I was given the gifted label in public school when I was growing up, and loved the gifted special classes I was in - but found it to be a burden as well.
My son was in a private school with many conventionally gifted students - early readers, kids who could wiz through math workbooks.
My son is gifted, and can tell you all kinds of complex things about math, but he loathes math workbooks - so in school, his "problem" with math workbooks was interpreted as a difficulty in learning math. Subsequently, he began to say he was "stupid" in math, and began to hate it. Only after 9 months of homeschooling has he begun to see again that math is fun - and that he's good at it. Workbooks are a minimal part of math for us at home.
My son is also highly gifted in science, and in language comprehension. He was praised in school for his complex and rich oral book reports - however, he was "behind" in language arts, because he has difficulty writing his thoughts down (mechanics of writing are still challenging for him). He also has motor planning issues, and so eye-tracking for reading skills has come slowly to him. Consequently, he was given boring baby books to read in school, and decided that he "hated" reading. At home, I can read complex and rich literature to him, and discuss it with him, and I can write down what he has to say about it.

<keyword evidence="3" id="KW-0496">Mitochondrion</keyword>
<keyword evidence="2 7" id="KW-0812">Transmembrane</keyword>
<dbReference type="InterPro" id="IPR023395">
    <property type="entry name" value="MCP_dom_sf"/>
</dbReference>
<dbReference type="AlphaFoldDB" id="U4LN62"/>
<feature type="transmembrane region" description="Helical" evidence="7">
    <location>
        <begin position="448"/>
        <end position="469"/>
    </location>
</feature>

I have to say - I also bought into the idea that gifted meant early reader, and math workbook whiz, so I didn't consider that some of the personality traits my son exhibited were traits of giftedness. I knew he was bright, but I didn't think he was gited. However, when I read about the personality traits of gifted children on the hoagies websight, I realized this description fit him so much better than the "learning disabled" descriptions I had been advised to learn about.
So, we've thrown out the "learning disabled" idea altogether, and embraced the "gifted" idea - None of which has ever been communicated to our son. These are just ways to help me better serve his needs. And I am serving him better by supporting his gifts, rather than focusing on his challenges.